Hundreds of Nurses at Vassar Brothers Medical Center Rally and Speak Out for Fair Wages, Safe Staffing, and a Fair Contract

For Immediate Release: Tuesday, August 2

Contact: Kristi Barnes | | (646) 853-4489

Hundreds of Nurses at Vassar Brothers Medical Center Rally and Speak Out for Fair Wages, Safe Staffing, and a Fair Contract

Nurses Highlight Unsafe Staffing, 19-hour Wait Times in the ER, Patients Diverted Away, and Exhaustion from Mandatory Overtime

Poughkeepsie, N.Y.– Hundreds of members of the New York State Nurses Association at Vassar Brothers Medical Center held an informational picket in front of the hospital today. They marched, rallied, and spoke out for better conditions and a fair contract for nurses and patients.

Last week, wait times in the emergency department reached 17-19 hours at times, and labor and delivery and neonatal intensive care units stopped taking patients for a time period because they did not have enough staff. Nurse-to-patient ratios in the main medical-surgical areas of the hospital have gone as high as 1 nurse to 8 or 9 patients, instead of a safe standard of 1 nurse to 5 or 6 patients. Nurses are being mandated to work overtime, despite the New York State legislature passing bills in June that limit mandatory overtime for nurses. The bills are awaiting Governor Kathy Hochul’s signature to become law.

Nurses are sounding the alarm about working and patient care conditions and Vassar management’s unwillingness to listen to the nurses and negotiate a fair contract that would improve conditions for both nurses and patients.

Margaret Franks, BSN, RN, said: “I know people in our community are getting a taste of the unsafe staffing conditions that nurses experience in the hospital. Patients are spending up to 17 to 19 hours in the emergency room to be seen. If they get admitted, they may become a nurse's eighth or ninth patient. That is unacceptable. We’re looking for the community to come out and support us so that we can get a fair contract. This is their community hospital– we’re not just fighting for us; we’re also fighting for them.”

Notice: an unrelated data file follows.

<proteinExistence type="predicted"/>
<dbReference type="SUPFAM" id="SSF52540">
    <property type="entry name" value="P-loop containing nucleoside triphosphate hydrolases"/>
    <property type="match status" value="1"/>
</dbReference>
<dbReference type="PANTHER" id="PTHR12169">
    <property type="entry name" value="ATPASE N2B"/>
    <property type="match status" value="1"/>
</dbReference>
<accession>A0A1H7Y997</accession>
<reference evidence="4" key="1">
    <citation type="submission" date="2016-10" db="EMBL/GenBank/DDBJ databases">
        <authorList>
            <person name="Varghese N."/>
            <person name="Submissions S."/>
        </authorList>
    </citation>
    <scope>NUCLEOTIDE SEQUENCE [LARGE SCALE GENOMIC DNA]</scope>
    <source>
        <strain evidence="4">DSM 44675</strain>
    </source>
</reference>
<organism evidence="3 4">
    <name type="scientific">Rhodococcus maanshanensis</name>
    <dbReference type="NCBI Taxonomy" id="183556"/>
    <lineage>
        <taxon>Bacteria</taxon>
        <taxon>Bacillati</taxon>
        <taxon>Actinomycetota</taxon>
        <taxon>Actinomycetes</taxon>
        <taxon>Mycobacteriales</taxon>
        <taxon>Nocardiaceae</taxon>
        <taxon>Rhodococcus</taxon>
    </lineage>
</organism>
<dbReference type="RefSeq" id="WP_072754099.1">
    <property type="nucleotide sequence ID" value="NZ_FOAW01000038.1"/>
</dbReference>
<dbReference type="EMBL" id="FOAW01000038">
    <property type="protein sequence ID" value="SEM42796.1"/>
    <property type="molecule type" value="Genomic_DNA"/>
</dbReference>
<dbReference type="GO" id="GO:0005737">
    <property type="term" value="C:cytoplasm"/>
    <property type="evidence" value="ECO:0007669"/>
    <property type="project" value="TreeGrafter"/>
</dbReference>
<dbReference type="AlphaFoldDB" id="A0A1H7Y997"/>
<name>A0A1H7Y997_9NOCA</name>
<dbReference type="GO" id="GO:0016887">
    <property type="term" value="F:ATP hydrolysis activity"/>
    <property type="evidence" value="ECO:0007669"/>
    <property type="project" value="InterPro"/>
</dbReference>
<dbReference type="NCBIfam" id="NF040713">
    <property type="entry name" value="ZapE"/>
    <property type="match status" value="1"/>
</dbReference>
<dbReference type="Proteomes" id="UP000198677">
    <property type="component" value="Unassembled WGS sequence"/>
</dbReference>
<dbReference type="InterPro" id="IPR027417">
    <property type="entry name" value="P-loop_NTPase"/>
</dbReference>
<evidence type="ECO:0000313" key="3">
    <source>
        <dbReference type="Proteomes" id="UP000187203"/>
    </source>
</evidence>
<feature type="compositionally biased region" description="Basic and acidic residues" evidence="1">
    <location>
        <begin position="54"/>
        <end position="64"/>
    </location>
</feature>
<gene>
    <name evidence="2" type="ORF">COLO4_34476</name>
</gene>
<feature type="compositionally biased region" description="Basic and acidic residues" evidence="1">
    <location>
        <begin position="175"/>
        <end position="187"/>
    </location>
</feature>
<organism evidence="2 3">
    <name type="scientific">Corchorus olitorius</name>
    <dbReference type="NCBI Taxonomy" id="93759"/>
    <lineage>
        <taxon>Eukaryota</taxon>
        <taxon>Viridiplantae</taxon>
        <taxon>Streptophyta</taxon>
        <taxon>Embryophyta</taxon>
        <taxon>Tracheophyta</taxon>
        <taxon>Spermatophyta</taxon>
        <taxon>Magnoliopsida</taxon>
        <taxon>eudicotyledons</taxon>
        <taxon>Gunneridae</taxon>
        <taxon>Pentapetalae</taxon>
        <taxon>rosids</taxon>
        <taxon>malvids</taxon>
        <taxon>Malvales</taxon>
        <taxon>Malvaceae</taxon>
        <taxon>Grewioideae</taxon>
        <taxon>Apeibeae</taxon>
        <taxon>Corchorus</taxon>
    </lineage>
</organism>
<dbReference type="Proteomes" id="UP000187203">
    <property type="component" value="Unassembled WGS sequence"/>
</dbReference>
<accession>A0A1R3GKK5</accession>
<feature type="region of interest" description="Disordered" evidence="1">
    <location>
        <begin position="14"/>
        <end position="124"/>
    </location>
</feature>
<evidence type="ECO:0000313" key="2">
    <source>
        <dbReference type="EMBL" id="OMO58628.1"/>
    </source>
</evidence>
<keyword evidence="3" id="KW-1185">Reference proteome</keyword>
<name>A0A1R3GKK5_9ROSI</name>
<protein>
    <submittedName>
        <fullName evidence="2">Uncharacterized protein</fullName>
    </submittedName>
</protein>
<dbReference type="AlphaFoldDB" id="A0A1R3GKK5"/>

Since the COVID-19 pandemic began more than two years ago, Vassar nurses working on the frontlines have been understaffed and under-resourced. They have not received COVID-19 crisis pay, signing bonuses, retention bonuses, or other incentives, unlike healthcare workers at many other hospitals, all while Vassar’s executives received raises and large bonuses.

In 2020, CEO John Murphy’s total compensation was more than $14 million, a 426% increase from 2019 levels, largely due to $12.8 million in fringe benefits.[1] In 2021, after articles contrasting his high executive pay with hospital losses in revenue due to the pandemic, his compensation dropped precipitously but is still nearly $1 million. Eight Nuvance executives including Murphy were paid more than $1 million a year in 2020, and three executives were paid more than $1 million a year in 2021.[2]

Lianne Lotaj , RN, a Vassar nurse of 17 years who has worked in critical care and on the STAT team, experiencing conditions throughout the hospital, said: “Vassar nurses deserve salaries that are competitive with nearby hospitals. We deserve to be fairly compensated for the work we do, but management at Vassar and Nuvance has failed to offer recruitment and retention incentives that would keep nurses at the bedside. We need more nurses to deliver the standard of care that our community deserves.”

NYSNA nurses are demanding that Vassar and its parent company, Nuvance Health, come to the table and negotiate a fair contract that respects nurses and patients and will help deliver the safe staffing and quality care that patients deserve. Instead of investing in executive salaries and superficial improvements like landscaping, NYSNA nurses are demanding management invest in what really matters—quality patient care and the staff who deliver it. They head back to the bargaining table next week.



[2] Report 19b - Salaries and Fringe Benefits of the Ten Highest Paid Health System Employees, Accessed at Connecticut’s Office of Health Strategy Hospital Reporting System:


The New York State Nurses Association (NYSNA) represents more than 42,000 members in New York State. We are New York’s largest union and professional association for registered nurses. For more information, visit


The New York State Nurses Association is a union of 42,000 frontline nurses united together for strength at work, our practice, safe staffing, and healthcare for all. We are New York's largest union and professional association for registered nurses.